Intravitreal Injection
OIR-treated mice and untreated controls received intravitreal injections of 2 μL 25 mg/mL bevacizumab (Avastin; Genentech, South San Francisco, CA) or 2 μL PBS as control into the right eye at P12; the left eye was untreated. The eyes were removed at P15 and P17 and immunostained as described above. 
Results
Live Fluorescence Fundus Imaging After OIR Correlates With Fixed Retina Images
The major goal of this study was to determine whether the mouse OIR model might be suitable for studying the pathogenesis of “plus disease.” In order to evaluate tortuosity and dilation of retinal vessels at the conclusion of the mouse OIR model, P17 mice were anesthetized and their fundi were visualized with a Micron III camera (Phoenix Research Laboratories) (Figs. 1A, 1B; arrows point toward a straight vessel in an untreated control in Fig. 1A and toward a tortuous vessel in an OIR retina in Fig. 1B). Subsequently, these animals underwent fluorescein angiography to better visualize the retinal vasculature in vivo under blue light illumination (Figs. 1C, 1D). The normal retinal vasculature was clearly visible in the retina of an untreated mouse (Fig. 1C), and tortuous vessels were evident in the OIR-treated animal (Fig. 1D). 
Figure 1
 
The hallmarks of plus disease, vessel dilation and tortuosity, are replicated in the mouse OIR model. The normal distribution and shape of retinal vessels in untreated mice (A, C, E) are strongly altered following the OIR treatment (B, D, F). OIR-dependent vessel dilation and tortuosity become apparent when visualized through live fundus imaging and live fluorescein angiography (B, D). Immunofluorescent images of fixed retinal flat mounts stained with FITC-isolectin B4 to visualize endothelial cells demonstrate the dilation and tortuosity of the major central retinal vessels in the central avascular area of an OIR-treated retina ([F]: white arrow, artery; yellow arrow, vein) as compared to an untreated control (E). These images are representative of n = 10 for live fundus images and n = 10 for fixed flat-mounted samples.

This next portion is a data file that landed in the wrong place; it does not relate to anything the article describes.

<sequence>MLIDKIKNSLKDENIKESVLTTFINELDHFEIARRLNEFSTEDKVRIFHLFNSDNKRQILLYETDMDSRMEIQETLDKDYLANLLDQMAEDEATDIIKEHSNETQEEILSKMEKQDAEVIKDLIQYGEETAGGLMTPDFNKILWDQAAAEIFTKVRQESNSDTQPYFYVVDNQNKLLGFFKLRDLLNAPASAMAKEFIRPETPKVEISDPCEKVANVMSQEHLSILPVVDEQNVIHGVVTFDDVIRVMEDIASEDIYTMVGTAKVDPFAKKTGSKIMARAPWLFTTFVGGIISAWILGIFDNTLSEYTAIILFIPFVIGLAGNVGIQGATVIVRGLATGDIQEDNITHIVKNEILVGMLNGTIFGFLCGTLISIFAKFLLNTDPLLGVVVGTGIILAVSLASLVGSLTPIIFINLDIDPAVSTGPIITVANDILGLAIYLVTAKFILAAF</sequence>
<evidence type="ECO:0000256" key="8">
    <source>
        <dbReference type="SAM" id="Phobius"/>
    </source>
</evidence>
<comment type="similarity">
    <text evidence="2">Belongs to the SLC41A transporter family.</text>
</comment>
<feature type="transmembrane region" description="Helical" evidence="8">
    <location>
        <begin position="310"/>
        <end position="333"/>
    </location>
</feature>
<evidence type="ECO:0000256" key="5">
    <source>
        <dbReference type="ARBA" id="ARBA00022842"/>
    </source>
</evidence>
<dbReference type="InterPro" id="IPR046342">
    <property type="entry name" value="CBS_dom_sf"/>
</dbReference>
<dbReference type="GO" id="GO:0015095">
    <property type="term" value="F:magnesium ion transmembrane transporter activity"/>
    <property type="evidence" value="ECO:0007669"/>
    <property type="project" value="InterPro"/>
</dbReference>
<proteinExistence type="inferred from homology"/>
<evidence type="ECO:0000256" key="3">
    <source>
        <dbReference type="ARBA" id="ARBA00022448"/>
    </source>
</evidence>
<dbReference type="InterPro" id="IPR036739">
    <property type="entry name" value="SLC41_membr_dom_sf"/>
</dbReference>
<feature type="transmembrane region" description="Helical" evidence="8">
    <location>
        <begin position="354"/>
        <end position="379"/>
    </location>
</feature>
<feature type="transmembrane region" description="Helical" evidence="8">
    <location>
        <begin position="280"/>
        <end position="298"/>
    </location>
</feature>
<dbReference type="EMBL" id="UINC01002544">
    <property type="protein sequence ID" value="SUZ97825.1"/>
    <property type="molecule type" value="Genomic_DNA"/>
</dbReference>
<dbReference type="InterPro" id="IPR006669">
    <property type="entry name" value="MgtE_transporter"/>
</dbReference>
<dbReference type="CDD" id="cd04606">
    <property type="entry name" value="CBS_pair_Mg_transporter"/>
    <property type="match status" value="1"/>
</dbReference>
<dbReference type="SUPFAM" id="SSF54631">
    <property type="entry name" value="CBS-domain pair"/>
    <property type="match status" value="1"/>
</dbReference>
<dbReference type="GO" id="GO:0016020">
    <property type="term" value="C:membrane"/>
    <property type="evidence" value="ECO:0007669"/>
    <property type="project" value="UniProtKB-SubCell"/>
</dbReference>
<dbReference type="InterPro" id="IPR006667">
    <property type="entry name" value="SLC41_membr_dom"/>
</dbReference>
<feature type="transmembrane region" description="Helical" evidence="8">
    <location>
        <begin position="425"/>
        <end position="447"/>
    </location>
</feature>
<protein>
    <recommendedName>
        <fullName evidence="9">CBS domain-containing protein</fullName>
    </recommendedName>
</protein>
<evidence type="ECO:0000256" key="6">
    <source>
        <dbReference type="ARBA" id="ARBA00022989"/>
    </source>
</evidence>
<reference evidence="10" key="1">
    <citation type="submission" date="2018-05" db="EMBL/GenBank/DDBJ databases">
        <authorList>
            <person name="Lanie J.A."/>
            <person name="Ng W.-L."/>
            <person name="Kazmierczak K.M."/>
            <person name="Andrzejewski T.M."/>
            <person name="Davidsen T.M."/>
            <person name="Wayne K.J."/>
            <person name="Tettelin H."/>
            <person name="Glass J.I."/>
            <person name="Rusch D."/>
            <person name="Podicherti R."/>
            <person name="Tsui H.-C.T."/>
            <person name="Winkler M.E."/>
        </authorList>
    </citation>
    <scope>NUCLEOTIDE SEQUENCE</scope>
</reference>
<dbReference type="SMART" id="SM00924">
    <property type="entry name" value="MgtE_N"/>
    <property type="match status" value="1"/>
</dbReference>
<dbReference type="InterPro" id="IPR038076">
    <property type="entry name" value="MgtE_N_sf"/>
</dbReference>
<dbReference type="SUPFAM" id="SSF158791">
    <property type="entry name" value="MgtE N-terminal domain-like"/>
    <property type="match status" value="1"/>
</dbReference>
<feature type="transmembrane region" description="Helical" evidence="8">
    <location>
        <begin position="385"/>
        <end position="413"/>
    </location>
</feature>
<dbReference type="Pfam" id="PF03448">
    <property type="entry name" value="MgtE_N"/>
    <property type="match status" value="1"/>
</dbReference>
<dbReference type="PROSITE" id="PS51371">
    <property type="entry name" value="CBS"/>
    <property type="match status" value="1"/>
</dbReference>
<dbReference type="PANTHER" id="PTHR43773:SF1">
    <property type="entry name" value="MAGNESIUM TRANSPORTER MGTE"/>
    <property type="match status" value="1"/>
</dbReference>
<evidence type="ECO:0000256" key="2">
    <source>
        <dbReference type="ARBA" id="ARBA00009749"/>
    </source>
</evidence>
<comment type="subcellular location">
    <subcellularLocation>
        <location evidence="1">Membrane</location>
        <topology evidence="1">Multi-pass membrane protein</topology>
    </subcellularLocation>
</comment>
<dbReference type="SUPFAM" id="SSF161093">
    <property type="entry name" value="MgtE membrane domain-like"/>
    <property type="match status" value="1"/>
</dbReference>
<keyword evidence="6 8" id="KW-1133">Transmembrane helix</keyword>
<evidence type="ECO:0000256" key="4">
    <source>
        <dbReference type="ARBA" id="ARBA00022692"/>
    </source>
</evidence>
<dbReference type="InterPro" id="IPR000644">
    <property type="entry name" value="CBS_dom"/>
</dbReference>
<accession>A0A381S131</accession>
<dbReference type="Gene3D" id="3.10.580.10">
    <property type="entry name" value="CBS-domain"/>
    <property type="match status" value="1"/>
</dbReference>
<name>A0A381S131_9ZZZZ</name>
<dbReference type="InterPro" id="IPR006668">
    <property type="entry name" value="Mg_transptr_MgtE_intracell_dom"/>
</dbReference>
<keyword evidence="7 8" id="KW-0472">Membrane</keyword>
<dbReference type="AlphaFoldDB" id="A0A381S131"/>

Figure 1
 
The hallmarks of plus disease, vessel dilation and tortuosity, are replicated in the mouse OIR model. The normal distribution and shape of retinal vessels in untreated mice (A, C, E) are strongly altered following the OIR treatment (B, D, F). OIR-dependent vessel dilation and tortuosity become apparent when visualized through live fundus imaging and live fluorescein angiography (B, D). Immunofluorescent images of fixed retinal flat mounts stained with FITC-isolectin B4 to visualize endothelial cells demonstrate the dilation and tortuosity of the major central retinal vessels in the central avascular area of an OIR-treated retina ([F]: white arrow, artery; yellow arrow, vein) as compared to an untreated control (E). These images are representative of n = 10 for live fundus images and n = 10 for fixed flat-mounted samples.
Immunofluorescence Analysis of Vascular Tortuosity and Dilation on Fixed Retinas
Following the live imaging studies, the animals were humanely killed and their retinas processed for flat-mount staining with FITC-isolectin B4 to mark endothelial cells (Figs. 1E, 1F). The retina from an untreated control showed normal vessels with no evidence of tortuosity or dilation (Fig. 1E, arrow). However, the retina from an OIR-treated animal had enlarged and tortuous major vessels (Fig. 1F, arrows: artery, white; vein, yellow). The comparable retinal images obtained with live fundus imaging and with immunofluorescence on fixed retinas validate the use of fixed whole-mounted retinas to study the development of vascular tortuosity in mice, and rule out that the observed tortuosity is an artifact of fixation. 
Time Course of the Development of Vascular Tortuosity